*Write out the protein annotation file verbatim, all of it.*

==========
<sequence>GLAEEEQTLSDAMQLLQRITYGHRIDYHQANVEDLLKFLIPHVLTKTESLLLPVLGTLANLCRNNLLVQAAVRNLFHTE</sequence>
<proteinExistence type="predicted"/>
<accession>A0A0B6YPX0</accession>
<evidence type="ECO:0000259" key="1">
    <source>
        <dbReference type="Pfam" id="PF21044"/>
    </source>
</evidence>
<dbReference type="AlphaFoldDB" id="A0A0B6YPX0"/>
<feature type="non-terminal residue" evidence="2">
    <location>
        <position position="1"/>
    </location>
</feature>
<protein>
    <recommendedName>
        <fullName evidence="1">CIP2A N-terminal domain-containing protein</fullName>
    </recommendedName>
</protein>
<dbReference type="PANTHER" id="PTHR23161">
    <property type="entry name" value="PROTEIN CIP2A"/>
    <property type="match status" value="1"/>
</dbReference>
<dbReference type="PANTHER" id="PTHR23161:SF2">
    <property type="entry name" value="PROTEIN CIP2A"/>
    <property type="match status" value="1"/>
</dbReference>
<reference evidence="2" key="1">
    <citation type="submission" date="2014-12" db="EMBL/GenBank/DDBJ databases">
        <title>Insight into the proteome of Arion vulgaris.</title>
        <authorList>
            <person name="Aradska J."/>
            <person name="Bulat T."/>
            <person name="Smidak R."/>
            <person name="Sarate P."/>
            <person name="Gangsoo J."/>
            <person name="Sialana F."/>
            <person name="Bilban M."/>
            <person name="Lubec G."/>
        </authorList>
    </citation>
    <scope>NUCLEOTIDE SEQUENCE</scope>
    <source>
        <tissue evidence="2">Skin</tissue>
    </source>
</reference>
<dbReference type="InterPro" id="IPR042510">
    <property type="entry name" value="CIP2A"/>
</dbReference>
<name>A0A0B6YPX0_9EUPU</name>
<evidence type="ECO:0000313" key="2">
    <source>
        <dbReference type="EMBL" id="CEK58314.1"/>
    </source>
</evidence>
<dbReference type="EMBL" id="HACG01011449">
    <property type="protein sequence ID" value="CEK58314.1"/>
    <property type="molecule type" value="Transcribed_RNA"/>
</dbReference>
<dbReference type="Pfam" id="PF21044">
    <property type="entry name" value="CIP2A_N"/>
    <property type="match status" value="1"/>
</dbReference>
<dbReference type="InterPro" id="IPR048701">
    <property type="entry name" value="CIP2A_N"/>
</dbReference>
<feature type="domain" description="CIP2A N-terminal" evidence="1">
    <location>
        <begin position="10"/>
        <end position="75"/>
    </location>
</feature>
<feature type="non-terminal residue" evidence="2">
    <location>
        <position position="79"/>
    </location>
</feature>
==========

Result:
<sequence>GLAEEEQTLSDAMQLLQRITYGHRIDYHQANVEDLLKFLIPHVLTKTESLLLPVLGTLANLCRNNLLVQAAVRNLFHTE</sequence>
<proteinExistence type="predicted"/>
<accession>A0A0B6YPX0</accession>
<evidence type="ECO:0000259" key="1">
    <source>
        <dbReference type="Pfam" id="PF21044"/>
    </source>
</evidence>
<dbReference type="AlphaFoldDB" id="A0A0B6YPX0"/>
<feature type="non-terminal residue" evidence="2">
    <location>
        <position position="1"/>
    </location>
</feature>
<protein>
    <recommendedName>
        <fullName evidence="1">CIP2A N-terminal domain-containing protein</fullName>
    </recommendedName>
</protein>
<dbReference type="PANTHER" id="PTHR23161">
    <property type="entry name" value="PROTEIN CIP2A"/>
    <property type="match status" value="1"/>
</dbReference>
<dbReference type="PANTHER" id="PTHR23161:SF2">
    <property type="entry name" value="PROTEIN CIP2A"/>
    <property type="match status" value="1"/>
</dbReference>
<reference evidence="2" key="1">
    <citation type="submission" date="2014-12" db="EMBL/GenBank/DDBJ databases">
        <title>Insight into the proteome of Arion vulgaris.</title>
        <authorList>
            <person name="Aradska J."/>
            <person name="Bulat T."/>
            <person name="Smidak R."/>
            <person name="Sarate P."/>
            <person name="Gangsoo J."/>
            <person name="Sialana F."/>
            <person name="Bilban M."/>
            <person name="Lubec G."/>
        </authorList>
    </citation>
    <scope>NUCLEOTIDE SEQUENCE</scope>
    <source>
        <tissue evidence="2">Skin</tissue>
    </source>
</reference>
<dbReference type="InterPro" id="IPR042510">
    <property type="entry name" value="CIP2A"/>
</dbReference>
<name>A0A0B6YPX0_9EUPU</name>
<evidence type="ECO:0000313" key="2">
    <source>
        <dbReference type="EMBL" id="CEK58314.1"/>
    </source>
</evidence>
<dbReference type="EMBL" id="HACG01011449">
    <property type="protein sequence ID" value="CEK58314.1"/>
    <property type="molecule type" value="Transcribed_RNA"/>
</dbReference>
<dbReference type="Pfam" id="PF21044">
    <property type="entry name" value="CIP2A_N"/>
    <property type="match status" value="1"/>
</dbReference>
<dbReference type="InterPro" id="IPR048701">
    <property type="entry name" value="CIP2A_N"/>
</dbReference>
<feature type="domain" description="CIP2A N-terminal" evidence="1">
    <location>
        <begin position="10"/>
        <end position="75"/>
    </location>
</feature>
<feature type="non-terminal residue" evidence="2">
    <location>
        <position position="79"/>
    </location>
</feature>